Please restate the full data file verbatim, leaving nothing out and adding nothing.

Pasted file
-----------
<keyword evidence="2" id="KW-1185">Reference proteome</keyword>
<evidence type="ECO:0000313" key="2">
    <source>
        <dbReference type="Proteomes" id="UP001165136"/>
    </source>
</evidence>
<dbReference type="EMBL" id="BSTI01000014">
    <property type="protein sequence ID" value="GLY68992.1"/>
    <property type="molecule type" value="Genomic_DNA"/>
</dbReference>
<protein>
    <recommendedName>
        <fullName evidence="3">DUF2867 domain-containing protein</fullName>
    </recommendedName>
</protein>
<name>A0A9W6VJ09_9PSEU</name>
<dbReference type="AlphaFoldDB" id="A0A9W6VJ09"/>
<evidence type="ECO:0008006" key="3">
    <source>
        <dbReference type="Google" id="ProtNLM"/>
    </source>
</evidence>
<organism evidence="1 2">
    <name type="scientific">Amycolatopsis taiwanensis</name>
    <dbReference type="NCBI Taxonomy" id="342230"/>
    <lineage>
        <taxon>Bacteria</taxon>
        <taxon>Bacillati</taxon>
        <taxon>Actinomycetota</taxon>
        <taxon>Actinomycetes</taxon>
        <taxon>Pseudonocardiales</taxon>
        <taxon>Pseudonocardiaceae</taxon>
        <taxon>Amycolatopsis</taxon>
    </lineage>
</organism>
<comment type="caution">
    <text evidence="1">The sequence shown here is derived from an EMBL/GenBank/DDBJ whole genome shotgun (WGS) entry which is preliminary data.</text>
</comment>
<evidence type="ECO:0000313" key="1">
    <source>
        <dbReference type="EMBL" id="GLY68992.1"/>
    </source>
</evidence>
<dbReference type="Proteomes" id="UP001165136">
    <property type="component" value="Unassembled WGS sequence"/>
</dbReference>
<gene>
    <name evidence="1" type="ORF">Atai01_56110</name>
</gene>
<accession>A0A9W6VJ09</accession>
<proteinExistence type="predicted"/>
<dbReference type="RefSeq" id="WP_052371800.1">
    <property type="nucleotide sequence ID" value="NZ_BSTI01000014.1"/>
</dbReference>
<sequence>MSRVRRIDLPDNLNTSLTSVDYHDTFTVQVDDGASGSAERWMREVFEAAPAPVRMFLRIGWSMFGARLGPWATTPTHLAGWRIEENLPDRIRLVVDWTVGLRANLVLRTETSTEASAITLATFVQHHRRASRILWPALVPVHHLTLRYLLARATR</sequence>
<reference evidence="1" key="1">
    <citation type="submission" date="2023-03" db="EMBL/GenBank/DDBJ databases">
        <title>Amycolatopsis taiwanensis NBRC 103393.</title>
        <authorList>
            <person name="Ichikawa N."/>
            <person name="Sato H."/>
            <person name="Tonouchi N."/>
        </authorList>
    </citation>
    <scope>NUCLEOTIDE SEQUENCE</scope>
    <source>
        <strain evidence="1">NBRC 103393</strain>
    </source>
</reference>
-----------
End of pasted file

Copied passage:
<keyword evidence="2" id="KW-1185">Reference proteome</keyword>
<evidence type="ECO:0000313" key="2">
    <source>
        <dbReference type="Proteomes" id="UP001165136"/>
    </source>
</evidence>
<dbReference type="EMBL" id="BSTI01000014">
    <property type="protein sequence ID" value="GLY68992.1"/>
    <property type="molecule type" value="Genomic_DNA"/>
</dbReference>
<protein>
    <recommendedName>
        <fullName evidence="3">DUF2867 domain-containing protein</fullName>
    </recommendedName>
</protein>
<name>A0A9W6VJ09_9PSEU</name>
<dbReference type="AlphaFoldDB" id="A0A9W6VJ09"/>
<evidence type="ECO:0008006" key="3">
    <source>
        <dbReference type="Google" id="ProtNLM"/>
    </source>
</evidence>
<organism evidence="1 2">
    <name type="scientific">Amycolatopsis taiwanensis</name>
    <dbReference type="NCBI Taxonomy" id="342230"/>
    <lineage>
        <taxon>Bacteria</taxon>
        <taxon>Bacillati</taxon>
        <taxon>Actinomycetota</taxon>
        <taxon>Actinomycetes</taxon>
        <taxon>Pseudonocardiales</taxon>
        <taxon>Pseudonocardiaceae</taxon>
        <taxon>Amycolatopsis</taxon>
    </lineage>
</organism>
<comment type="caution">
    <text evidence="1">The sequence shown here is derived from an EMBL/GenBank/DDBJ whole genome shotgun (WGS) entry which is preliminary data.</text>
</comment>
<evidence type="ECO:0000313" key="1">
    <source>
        <dbReference type="EMBL" id="GLY68992.1"/>
    </source>
</evidence>
<dbReference type="Proteomes" id="UP001165136">
    <property type="component" value="Unassembled WGS sequence"/>
</dbReference>
<gene>
    <name evidence="1" type="ORF">Atai01_56110</name>
</gene>
<accession>A0A9W6VJ09</accession>
<proteinExistence type="predicted"/>
<dbReference type="RefSeq" id="WP_052371800.1">
    <property type="nucleotide sequence ID" value="NZ_BSTI01000014.1"/>
</dbReference>
<sequence>MSRVRRIDLPDNLNTSLTSVDYHDTFTVQVDDGASGSAERWMREVFEAAPAPVRMFLRIGWSMFGARLGPWATTPTHLAGWRIEENLPDRIRLVVDWTVGLRANLVLRTETSTEASAITLATFVQHHRRASRILWPALVPVHHLTLRYLLARATR</sequence>
<reference evidence="1" key="1">
    <citation type="submission" date="2023-03" db="EMBL/GenBank/DDBJ databases">
        <title>Amycolatopsis taiwanensis NBRC 103393.</title>
        <authorList>
            <person name="Ichikawa N."/>
            <person name="Sato H."/>
            <person name="Tonouchi N."/>
        </authorList>
    </citation>
    <scope>NUCLEOTIDE SEQUENCE</scope>
    <source>
        <strain evidence="1">NBRC 103393</strain>
    </source>
</reference>